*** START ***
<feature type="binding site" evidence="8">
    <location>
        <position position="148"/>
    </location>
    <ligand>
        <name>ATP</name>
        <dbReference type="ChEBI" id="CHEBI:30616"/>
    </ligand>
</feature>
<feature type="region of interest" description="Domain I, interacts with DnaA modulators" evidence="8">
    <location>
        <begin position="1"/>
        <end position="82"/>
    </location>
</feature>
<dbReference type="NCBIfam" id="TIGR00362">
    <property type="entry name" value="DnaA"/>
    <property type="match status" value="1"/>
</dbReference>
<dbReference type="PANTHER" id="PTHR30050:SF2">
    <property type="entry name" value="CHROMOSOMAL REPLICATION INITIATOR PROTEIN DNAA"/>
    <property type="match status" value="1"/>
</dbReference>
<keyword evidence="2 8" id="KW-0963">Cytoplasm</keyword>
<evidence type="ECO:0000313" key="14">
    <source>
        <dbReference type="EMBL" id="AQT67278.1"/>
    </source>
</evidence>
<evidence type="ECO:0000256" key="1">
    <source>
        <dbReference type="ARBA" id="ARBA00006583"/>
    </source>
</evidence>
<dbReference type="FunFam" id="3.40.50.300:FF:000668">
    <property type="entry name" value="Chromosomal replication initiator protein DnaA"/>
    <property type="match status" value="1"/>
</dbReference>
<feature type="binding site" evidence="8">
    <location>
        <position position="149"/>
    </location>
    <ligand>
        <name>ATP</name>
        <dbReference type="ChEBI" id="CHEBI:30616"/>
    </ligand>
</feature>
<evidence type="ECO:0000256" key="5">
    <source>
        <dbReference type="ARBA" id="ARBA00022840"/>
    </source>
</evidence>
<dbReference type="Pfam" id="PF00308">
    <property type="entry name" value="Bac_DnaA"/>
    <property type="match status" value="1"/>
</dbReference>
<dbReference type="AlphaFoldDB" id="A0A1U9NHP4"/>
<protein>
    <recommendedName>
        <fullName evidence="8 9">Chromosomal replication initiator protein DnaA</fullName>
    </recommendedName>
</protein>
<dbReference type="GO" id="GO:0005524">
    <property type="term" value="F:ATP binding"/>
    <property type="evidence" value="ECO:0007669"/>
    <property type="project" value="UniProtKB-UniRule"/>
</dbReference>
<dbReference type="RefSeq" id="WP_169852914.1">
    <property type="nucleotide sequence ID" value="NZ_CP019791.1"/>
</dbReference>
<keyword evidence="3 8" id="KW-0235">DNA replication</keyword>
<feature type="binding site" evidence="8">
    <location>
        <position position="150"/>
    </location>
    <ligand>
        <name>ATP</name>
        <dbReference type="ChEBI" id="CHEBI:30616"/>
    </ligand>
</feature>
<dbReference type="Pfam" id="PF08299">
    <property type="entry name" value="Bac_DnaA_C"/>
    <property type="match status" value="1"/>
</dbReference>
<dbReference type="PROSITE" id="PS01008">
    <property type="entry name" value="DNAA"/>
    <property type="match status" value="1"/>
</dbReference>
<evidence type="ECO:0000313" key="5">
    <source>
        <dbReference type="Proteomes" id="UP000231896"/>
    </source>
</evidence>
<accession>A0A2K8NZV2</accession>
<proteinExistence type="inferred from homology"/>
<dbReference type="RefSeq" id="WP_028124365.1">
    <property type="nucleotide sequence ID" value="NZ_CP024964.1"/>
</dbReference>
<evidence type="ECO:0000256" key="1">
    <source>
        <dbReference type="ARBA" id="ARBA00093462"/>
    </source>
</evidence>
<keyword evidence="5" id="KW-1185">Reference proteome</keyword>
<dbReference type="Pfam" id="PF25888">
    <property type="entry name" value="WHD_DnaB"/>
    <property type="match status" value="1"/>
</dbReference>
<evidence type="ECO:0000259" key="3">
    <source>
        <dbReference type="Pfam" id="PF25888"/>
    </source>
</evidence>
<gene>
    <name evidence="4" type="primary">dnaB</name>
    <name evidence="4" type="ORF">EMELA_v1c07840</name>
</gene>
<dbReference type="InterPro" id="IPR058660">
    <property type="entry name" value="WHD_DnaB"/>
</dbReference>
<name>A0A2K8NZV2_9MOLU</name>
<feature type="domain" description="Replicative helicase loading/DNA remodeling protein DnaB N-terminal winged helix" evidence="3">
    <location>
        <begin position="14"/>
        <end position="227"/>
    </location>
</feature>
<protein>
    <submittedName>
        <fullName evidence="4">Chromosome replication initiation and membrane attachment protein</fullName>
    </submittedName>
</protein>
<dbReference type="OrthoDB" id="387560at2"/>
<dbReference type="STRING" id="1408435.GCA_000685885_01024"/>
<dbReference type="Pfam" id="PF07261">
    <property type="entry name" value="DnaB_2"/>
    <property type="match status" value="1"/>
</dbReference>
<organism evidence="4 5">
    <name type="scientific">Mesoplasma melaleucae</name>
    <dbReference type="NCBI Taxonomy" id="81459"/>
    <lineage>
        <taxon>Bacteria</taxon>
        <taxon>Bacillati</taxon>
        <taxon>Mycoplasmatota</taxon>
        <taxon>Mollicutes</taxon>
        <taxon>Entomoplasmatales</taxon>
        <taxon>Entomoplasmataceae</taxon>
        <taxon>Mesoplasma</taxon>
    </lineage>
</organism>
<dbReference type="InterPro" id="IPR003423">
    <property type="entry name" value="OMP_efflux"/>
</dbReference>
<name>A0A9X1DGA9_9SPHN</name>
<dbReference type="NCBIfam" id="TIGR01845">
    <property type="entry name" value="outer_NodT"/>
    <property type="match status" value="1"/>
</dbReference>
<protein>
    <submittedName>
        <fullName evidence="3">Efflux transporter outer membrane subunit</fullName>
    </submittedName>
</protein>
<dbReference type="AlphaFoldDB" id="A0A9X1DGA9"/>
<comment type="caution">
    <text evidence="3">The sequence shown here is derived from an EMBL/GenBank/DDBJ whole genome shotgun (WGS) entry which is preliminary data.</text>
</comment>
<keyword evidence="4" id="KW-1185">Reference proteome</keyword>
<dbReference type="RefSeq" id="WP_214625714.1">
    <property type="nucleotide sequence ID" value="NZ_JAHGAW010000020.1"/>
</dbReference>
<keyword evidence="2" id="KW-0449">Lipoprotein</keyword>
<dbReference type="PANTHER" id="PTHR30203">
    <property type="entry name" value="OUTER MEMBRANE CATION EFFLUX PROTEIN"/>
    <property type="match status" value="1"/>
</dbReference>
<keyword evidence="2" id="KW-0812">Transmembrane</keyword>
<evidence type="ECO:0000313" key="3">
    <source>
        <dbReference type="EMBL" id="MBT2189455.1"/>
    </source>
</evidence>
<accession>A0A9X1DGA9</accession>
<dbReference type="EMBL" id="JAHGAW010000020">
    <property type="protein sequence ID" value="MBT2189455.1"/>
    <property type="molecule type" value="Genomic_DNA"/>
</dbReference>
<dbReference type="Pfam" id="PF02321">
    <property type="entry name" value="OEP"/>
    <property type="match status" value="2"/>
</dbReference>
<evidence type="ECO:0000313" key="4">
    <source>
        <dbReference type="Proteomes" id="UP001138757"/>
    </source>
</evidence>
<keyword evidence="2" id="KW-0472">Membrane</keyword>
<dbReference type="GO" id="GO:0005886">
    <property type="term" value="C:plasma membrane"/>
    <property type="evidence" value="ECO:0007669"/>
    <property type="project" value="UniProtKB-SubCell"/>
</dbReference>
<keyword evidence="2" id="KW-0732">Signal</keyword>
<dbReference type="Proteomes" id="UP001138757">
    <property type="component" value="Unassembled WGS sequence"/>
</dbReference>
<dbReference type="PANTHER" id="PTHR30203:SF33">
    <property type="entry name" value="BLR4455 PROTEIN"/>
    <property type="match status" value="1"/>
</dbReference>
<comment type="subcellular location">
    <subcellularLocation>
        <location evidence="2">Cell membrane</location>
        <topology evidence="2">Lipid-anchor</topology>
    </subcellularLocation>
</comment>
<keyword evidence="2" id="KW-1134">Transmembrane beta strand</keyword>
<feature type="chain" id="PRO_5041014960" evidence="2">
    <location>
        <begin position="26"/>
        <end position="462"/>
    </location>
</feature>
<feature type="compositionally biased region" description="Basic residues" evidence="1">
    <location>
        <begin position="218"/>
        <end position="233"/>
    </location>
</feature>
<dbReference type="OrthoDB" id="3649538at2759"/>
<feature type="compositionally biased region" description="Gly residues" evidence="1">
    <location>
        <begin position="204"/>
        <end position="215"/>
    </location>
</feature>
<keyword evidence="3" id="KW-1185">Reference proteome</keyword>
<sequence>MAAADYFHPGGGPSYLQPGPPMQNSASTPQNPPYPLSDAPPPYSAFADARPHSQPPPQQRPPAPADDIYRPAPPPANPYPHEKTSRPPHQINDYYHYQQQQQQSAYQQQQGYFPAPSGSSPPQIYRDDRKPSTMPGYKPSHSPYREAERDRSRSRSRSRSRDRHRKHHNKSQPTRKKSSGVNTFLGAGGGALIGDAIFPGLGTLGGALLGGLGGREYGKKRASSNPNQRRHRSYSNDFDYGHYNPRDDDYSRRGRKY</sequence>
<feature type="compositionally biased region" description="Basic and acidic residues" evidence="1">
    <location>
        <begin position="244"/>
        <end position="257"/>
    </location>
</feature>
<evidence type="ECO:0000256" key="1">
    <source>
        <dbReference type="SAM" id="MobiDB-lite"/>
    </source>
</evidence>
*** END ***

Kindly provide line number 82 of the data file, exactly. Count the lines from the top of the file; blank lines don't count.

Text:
    <property type="entry name" value="Bac_DnaA_C"/>